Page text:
InfiniDB: Column Oriented Analytic Database
Calpont InfiniDB Enterprise is a column oriented database specifically designed for data warehousing, business intelligence, big data analytics and any other read-intensive application deployment. InfiniDB can be deployed on a single, stand-alone server with the ability to service several terabytes of data, or it can be deployed against multiple servers in a distributed, MPP-enabled, highly available fashion with unlimited scalability.
How Do Column Oriented Databases Work?
All the legacy relational databases currently being offered today were and are primarily designed to handle online transactional processing (OLTP) workloads. A transaction (e.g. an online order for a book through Amazon or another Web-based book dealer) typically maps to one or more rows in a relational database, and all traditional RDBMS designs are based on a per row paradigm. For transactional-based systems, this architecture is well-suited to handle the input of incoming data.
However, for applications that are very read intensive and selective in the information being requested, the OLTP database design isn’t a model that typically holds up well. Whereas transactions are row-based, most database queries are column-based. Inserting and deleting transactional data are well served by a row-based system, but selective queries that are only interested in a few columns of a table are handled much better by a column database architecture. On average, a row-based system does 5-10x the physical I/O that a column-based database does to retrieve the same information. Taking into account that physical I/O is typically the slowest part of a query, and that an analytical query typically touches significantly more rows of data that a typical transactional database operation, the performance gap between row-oriented architectures and column-oriented architecture oftentimes widens as the database grows.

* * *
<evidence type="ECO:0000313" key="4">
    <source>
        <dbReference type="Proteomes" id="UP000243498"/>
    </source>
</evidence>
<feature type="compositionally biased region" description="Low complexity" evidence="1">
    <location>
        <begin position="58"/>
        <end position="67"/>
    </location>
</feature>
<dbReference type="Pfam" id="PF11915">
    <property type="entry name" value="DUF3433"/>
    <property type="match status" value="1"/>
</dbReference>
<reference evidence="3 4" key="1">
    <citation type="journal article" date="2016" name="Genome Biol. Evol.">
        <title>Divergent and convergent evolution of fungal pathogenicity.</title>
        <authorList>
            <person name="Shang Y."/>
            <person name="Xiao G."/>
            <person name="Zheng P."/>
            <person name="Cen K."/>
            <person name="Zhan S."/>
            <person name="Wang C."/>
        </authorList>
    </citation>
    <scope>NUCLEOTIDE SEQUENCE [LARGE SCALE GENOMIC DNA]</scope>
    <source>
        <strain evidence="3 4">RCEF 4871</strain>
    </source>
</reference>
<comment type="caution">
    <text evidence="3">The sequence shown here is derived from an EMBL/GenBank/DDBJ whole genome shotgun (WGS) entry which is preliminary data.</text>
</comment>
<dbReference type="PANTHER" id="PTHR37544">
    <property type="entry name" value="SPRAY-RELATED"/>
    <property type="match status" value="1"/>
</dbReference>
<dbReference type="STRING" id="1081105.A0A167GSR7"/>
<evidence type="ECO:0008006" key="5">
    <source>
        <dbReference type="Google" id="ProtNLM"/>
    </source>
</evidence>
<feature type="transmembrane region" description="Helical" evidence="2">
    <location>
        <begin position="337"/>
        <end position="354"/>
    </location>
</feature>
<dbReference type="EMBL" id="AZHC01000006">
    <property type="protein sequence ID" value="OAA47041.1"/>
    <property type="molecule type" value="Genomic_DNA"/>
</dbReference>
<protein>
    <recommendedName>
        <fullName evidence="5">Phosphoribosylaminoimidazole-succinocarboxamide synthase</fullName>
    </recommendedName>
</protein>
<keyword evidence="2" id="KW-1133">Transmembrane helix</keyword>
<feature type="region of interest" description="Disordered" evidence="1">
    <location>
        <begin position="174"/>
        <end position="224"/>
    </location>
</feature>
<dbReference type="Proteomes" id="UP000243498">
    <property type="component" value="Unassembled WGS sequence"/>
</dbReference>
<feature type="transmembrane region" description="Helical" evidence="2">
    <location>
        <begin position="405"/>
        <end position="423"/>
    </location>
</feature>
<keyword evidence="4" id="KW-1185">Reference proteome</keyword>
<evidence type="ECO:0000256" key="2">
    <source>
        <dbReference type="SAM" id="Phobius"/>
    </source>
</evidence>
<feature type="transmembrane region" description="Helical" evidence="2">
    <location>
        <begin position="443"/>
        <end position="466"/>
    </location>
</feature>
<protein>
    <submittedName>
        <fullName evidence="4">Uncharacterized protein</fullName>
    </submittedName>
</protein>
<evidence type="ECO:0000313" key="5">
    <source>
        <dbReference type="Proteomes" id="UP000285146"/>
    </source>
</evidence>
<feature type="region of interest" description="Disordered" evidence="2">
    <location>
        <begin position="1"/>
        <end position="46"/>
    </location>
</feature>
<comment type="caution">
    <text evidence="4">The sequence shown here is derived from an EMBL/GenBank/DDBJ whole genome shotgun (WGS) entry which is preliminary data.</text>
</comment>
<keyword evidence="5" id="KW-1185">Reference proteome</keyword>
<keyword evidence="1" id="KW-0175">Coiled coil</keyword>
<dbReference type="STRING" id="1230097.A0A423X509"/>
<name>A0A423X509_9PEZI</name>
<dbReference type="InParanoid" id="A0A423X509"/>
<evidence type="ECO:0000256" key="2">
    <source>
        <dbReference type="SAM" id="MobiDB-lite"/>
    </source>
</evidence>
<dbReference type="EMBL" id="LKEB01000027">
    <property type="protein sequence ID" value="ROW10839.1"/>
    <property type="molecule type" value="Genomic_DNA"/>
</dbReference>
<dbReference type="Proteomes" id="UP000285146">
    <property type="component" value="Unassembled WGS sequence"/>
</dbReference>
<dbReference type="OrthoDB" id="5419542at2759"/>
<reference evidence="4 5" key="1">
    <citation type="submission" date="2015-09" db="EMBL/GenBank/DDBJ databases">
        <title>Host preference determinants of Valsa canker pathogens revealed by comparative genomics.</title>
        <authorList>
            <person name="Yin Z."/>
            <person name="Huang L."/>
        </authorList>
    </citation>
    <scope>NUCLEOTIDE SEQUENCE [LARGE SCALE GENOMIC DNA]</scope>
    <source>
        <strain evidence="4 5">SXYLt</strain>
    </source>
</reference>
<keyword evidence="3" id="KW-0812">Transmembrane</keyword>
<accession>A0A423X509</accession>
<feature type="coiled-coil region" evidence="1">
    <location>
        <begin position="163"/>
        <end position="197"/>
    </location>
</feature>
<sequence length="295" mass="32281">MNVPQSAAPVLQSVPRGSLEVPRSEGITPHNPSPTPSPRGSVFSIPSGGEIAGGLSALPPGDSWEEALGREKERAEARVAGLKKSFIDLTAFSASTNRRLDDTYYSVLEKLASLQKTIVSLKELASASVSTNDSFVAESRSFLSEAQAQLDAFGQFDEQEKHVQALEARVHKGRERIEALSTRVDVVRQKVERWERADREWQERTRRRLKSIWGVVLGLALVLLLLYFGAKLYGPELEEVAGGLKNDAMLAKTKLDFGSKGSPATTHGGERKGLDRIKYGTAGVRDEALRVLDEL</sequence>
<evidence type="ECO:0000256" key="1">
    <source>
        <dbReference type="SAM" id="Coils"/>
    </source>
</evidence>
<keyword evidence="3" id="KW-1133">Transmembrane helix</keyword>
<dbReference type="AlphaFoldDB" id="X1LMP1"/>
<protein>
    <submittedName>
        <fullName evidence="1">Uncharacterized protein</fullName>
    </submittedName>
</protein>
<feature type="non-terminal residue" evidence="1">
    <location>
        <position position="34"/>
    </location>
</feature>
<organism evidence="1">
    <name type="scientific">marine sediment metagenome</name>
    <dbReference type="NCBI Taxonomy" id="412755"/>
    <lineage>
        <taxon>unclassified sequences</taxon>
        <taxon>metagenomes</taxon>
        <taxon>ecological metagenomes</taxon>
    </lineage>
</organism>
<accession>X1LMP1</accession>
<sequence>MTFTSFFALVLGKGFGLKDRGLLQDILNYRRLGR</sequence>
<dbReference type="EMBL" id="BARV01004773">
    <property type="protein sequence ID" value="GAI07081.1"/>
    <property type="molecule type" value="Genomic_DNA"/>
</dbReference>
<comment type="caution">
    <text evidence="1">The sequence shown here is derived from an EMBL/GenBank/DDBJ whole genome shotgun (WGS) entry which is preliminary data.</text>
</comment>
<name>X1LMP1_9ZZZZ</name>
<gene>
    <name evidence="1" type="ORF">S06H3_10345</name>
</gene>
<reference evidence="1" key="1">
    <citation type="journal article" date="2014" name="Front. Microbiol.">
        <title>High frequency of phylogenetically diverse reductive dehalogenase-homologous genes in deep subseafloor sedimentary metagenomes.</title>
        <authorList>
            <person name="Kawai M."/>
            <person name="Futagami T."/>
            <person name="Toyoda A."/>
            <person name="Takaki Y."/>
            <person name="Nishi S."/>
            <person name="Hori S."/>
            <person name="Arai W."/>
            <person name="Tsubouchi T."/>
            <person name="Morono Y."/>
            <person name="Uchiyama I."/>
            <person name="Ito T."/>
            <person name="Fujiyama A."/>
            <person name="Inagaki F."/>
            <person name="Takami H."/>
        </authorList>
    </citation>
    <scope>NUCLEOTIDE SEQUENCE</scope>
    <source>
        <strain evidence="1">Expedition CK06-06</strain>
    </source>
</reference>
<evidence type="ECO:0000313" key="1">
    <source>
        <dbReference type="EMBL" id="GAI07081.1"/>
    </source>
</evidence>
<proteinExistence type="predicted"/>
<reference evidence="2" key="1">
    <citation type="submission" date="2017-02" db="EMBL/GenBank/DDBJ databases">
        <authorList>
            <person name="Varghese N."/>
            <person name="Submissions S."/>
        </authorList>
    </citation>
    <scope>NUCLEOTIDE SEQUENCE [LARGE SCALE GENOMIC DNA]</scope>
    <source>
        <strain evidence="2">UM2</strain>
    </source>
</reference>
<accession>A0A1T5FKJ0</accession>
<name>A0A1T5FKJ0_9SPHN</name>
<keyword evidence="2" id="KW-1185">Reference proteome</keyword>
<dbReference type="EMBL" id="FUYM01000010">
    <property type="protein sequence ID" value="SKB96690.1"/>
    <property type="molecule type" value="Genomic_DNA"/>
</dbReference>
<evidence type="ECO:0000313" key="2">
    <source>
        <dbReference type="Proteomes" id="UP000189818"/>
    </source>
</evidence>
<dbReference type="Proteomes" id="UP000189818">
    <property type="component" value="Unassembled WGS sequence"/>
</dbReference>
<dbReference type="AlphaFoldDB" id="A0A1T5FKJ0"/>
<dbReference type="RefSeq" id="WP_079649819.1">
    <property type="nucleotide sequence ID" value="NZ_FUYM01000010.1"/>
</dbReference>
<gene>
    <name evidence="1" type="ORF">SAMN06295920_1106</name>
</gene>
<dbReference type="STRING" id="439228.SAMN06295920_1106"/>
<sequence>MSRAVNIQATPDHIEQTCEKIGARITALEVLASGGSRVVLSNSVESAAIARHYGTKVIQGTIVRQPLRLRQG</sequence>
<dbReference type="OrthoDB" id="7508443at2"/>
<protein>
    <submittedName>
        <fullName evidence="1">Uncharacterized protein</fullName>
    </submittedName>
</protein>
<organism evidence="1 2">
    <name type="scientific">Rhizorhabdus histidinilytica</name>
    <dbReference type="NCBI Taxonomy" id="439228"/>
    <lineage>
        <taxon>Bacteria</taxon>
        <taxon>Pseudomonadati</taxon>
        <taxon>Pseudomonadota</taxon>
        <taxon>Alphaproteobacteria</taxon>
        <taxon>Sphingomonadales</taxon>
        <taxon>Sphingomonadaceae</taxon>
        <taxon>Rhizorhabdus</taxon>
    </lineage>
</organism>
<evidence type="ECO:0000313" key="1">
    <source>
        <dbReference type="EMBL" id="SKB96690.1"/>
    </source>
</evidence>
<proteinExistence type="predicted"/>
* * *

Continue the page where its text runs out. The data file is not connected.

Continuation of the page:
To get around their selective query inefficiencies, row-based RDBMS’s utilize indexing, horizontal partitioning, materialized views, summary tables, and parallel processing, all of which can provide benefits for intensive queries, but each comes with their own set of drawbacks as well. For example, while indexing can certainly help queries complete faster in some cases, they also require more storage, impede insert/update/delete and bulk load operations (because the indexes must be maintained as well as the underlying table), and can actually degrade performance when they become heavily fragmented. Moreover, in business intelligence/analytic environments, the ad-hoc nature of such scenarios makes it nearly impossible to predict which columns will need indexing, so tables end up either being over-indexed (which causes load and maintenance issues) or not properly indexed and so many queries end up running much slower than desired.
Many IT professionals have already recognized the superiority of column oriented databases in read-intensive environments and have started using them. At the end of 2009, a TDWI research study found that fifty-one percent of its respondents already use a column-based database now, with that number projected to increase to 75% in three years.
Why such momentum for columnar technologies?
"IT professionals are finding out that, for business intelligence database activities, they simply work as advertised."
- Philip Russom, “Next Generation Data Warehouse Platforms”, TDWI, 2009.
Those not familiar with a column oriented database might wonder exactly what they are and what actual benefits they deliver over a legacy RDBMS. It’s important to note that, on the surface, a columnar database appears exactly like a traditional relational database: the logical concepts of tables and rows are the same, SQL commands are used to interact with the system, and most other RDBMS paradigms (e.g. security, backup/recovery, etc.) remain unchanged."
Learn more about column oriented databases: